What is the evidence suggesting that lip tie division is of any benefit to breastfeeding?

In addition to the websites above, I have found just one journal article suggesting that the division of an upper labial tie might benefit breastfeeding. It is a case report of one baby whose latching difficulties remained unresolved after a tongue tie division, but was able to breastfeed successfully after an upper labial tie division.

The rest of the evidence is anecdotal:
Spanjer, P (2000) What a difference a day makes, La Leche League
(2009) Lip tie clipping, Heidiopolis
(2009) Breastfeeding update... A nurse who knits (unsure whether lip tie clipping was helpful)
(2011) The trouble with frenulums and The last snip, Becoming Daizee (not yet clear whether lip tie division was successful)
(2011) Tongue Tie Q&A and Micah's First Perfect Latch, the mommypotamus

The lack of documented supporting evidence is likely a result of lack of funding to undertake research in this area, coupled with a lack of awareness that an upper labial tie can affect breastfeeding, and a lack of skills to divide an infant's labial tie. I wonder how many mothers have ended up bottle feeding as a result of an upper labial tie?

What could other impacts be of not having my baby's upper lip tie divided?

"There are no medical or dental benefits of having a tight [...] labial frenulum. There are many major medical and dental consequences that result from tight frenulums." (3) These consequences very much depend on the severity of the tie.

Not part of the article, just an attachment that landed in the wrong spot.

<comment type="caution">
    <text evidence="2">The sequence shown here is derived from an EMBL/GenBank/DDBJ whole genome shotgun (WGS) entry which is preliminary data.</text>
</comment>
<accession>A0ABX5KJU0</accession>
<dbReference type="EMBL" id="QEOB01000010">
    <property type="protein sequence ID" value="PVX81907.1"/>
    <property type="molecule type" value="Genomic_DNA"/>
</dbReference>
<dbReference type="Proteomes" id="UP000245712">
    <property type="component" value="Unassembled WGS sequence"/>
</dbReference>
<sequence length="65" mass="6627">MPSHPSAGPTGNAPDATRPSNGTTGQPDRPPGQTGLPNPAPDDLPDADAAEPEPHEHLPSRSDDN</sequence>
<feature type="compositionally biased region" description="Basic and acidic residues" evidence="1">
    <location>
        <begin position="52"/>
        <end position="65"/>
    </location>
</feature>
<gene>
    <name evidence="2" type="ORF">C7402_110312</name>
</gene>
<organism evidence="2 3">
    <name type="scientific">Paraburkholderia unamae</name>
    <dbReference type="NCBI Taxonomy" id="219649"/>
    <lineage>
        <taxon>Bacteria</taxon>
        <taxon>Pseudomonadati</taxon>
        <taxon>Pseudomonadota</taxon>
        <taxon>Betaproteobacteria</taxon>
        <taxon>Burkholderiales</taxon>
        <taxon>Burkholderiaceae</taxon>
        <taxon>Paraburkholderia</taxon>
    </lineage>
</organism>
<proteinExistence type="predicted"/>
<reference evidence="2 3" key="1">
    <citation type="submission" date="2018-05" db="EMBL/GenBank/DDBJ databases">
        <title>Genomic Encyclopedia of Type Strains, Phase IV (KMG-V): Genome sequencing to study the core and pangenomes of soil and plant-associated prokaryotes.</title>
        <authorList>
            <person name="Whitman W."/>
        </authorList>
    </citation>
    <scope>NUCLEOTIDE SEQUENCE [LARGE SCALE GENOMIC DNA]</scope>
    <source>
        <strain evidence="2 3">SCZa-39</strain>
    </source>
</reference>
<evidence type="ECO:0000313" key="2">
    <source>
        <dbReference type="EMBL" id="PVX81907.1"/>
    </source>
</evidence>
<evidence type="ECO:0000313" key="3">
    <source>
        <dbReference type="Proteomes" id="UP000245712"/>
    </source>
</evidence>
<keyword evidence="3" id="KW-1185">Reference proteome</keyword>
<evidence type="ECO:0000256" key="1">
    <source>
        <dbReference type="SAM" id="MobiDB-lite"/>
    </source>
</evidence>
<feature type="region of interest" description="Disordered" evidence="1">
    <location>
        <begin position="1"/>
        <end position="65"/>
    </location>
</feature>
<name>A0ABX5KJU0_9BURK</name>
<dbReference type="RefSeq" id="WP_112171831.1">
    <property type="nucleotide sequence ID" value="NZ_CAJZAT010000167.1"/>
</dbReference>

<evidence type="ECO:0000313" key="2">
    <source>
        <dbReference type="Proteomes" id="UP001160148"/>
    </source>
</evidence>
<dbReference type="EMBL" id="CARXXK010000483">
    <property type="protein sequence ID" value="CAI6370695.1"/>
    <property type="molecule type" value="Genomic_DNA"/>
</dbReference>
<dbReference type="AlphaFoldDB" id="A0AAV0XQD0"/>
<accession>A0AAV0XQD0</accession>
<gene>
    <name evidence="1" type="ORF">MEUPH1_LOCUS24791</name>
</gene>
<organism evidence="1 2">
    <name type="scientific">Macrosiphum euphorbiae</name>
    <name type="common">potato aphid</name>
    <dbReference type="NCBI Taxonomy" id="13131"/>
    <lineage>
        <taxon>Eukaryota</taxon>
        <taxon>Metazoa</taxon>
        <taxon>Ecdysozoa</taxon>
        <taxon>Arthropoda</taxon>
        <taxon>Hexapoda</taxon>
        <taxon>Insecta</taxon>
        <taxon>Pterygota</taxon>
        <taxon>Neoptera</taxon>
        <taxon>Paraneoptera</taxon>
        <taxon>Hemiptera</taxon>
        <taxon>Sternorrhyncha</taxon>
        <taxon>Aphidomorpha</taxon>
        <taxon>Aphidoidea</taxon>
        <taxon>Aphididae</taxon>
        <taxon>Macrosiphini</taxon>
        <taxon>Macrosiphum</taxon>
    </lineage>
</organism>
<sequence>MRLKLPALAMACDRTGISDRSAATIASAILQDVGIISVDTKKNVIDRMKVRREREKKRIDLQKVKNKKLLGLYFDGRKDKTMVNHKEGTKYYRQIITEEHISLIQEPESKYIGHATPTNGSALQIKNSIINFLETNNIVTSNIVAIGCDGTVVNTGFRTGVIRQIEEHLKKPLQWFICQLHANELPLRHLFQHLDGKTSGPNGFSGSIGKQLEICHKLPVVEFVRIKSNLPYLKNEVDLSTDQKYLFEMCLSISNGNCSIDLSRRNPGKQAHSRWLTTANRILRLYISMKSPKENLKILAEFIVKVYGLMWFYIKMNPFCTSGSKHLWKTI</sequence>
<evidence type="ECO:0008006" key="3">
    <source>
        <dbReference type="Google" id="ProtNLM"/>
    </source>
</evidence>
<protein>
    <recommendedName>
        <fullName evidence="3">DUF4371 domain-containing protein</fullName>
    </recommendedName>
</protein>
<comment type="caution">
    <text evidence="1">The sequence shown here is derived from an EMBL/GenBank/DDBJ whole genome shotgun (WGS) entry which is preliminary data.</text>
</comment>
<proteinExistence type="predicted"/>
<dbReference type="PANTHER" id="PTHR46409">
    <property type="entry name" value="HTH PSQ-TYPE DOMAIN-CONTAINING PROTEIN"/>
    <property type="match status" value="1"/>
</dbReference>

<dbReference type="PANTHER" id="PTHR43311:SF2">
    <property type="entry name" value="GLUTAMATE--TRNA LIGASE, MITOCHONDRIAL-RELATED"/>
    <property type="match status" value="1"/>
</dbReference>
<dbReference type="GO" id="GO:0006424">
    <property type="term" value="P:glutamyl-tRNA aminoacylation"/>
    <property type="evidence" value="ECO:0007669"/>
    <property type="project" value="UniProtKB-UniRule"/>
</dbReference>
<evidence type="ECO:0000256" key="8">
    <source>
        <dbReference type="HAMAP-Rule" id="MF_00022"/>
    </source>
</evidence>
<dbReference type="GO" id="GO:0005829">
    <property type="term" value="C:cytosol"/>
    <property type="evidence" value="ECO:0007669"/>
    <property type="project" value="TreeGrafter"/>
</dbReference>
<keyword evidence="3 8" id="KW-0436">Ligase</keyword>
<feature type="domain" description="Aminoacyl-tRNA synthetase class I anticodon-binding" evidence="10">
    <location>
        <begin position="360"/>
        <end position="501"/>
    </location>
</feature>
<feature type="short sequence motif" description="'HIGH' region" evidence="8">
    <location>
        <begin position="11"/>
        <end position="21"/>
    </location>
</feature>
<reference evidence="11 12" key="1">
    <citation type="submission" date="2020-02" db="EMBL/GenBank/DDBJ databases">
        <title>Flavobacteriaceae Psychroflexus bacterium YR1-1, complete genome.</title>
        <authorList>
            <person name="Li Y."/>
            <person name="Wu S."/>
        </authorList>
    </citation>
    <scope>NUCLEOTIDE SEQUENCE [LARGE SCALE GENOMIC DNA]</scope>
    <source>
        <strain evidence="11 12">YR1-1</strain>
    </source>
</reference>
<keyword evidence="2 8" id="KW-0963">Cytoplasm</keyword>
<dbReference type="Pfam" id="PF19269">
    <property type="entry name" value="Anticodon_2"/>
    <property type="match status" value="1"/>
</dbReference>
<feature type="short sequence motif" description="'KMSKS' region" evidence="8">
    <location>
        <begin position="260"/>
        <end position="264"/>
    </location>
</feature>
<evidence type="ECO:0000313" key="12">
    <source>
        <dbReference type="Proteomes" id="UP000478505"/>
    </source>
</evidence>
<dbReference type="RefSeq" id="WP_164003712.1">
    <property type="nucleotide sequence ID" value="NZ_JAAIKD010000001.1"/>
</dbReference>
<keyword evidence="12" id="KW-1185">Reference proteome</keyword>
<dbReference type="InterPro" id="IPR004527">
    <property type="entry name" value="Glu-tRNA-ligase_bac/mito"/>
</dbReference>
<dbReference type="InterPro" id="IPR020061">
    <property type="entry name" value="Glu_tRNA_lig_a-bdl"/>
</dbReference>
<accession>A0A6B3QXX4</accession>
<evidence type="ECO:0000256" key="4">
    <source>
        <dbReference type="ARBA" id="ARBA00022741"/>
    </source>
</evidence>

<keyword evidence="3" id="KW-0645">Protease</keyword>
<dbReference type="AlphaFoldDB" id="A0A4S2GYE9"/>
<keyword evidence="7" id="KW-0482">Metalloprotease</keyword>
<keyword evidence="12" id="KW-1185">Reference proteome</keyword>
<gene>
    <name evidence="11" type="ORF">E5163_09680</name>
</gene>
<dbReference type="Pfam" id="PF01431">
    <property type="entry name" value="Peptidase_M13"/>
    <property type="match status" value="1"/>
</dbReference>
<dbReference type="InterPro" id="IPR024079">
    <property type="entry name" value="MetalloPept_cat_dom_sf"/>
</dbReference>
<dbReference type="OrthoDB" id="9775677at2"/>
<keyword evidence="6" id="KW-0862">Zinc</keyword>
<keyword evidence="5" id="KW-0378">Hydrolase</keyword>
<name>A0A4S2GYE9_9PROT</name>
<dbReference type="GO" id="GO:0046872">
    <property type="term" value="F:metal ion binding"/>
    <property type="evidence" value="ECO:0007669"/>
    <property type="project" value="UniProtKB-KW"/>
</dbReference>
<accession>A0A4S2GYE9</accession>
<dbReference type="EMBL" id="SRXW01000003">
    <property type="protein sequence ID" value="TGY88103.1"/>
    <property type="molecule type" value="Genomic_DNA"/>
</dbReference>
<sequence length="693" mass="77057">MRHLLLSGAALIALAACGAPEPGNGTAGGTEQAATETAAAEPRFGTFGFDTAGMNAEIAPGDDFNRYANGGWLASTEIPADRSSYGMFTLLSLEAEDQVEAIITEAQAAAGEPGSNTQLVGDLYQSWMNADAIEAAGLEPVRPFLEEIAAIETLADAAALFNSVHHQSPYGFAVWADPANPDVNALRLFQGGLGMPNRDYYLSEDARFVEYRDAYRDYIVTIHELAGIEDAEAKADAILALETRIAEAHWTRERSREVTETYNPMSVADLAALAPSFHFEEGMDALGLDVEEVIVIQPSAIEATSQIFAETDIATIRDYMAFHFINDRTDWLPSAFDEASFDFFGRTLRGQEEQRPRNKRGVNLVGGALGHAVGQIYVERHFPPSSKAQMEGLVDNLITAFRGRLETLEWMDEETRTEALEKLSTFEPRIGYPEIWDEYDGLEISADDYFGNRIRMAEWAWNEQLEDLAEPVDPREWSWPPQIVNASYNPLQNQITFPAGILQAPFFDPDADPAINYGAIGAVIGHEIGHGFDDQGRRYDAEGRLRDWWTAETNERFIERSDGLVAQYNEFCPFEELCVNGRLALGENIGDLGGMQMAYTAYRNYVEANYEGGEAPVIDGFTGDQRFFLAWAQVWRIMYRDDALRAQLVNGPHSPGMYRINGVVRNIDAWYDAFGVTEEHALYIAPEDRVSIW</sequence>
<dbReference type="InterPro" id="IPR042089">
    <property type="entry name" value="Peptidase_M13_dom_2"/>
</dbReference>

Apart from breastfeeding problems, an upper labial tie has been linked with:
  • having a gap between the two front teeth (2,4)
  • poor lip mobility, affecting smiling and speech (2)
  • increased dental decay on the upper front teeth (2)
Good dental hygiene is of particular importance for a baby with an upper labial tie. Although breastfeeding alone may not cause tooth decay, breastfeeding in conjunction with an abnormal maxillary frenulum attachment may be a contributing cause of tooth decay in a breastfeeding infant (7). This may be because the area around the upper labial tie is difficult to clean, so food particles remain trapped in the oral mucosa.

A study undertaken in 1999 found that although human breastmilk did not cause tooth decay, adding a small amount of sugar to breastmilk did cause tooth decay (8). Therefore it would be wise for children with an upper labial tie to avoid sugary foods which, in conjunction with breastmilk, might accelerate tooth decay.

There is some evidence suggesting a link between childhood tooth decay and low levels of vitamin D (9). Breastmilk is naturally low in vitamin D, so vitamin D supplementation may be a consideration for a breastfed baby with an upper labial tie.

An upper labial tie can cause dental issues later on, so even if you decide against having the procedure done in infancy, your child's dentist may suggest dividing the upper labial tie when your child is older. "Tight frenulums rarely go away by themselves (3)"; however, they can sometimes break: my eldest child accidentally tore hers on a badly-aimed dinner fork, and one of my sons fell and tore his in the skate park. My two youngest sons also have severe upper labial ties. Despite overcoming the obstacle of their upper labial ties without having them divided and breastfeeding them both successfully, I probably won't be able to help that momentary feeling of having been just a little bit short-changed if I'm told a division is necessary in future.

Last edited: 15/09/11

(1) Kotlow, L (2006) Diagnosis and Treatment of the Maxillary Frenum
(2) Ktolow, L (2010) Why can't my baby breastfeed: The effects of an abnormal maxillary frenum attachment
(3) Palmer, B (2003) Breastfeeding and Frenulums
(4) Watson Genna, C (2008) Supporting sucking skills in breastfeeding infants  Jones & Bartlett, p203
(5) West, D & Marasco, L (2009) The Breastfeeding Mother's Guide to Making More Milk  Mc Graw Hill, p91
(6) Abbett, M (1997) A Mother's Guide to Breastfeeding (6th ed), p9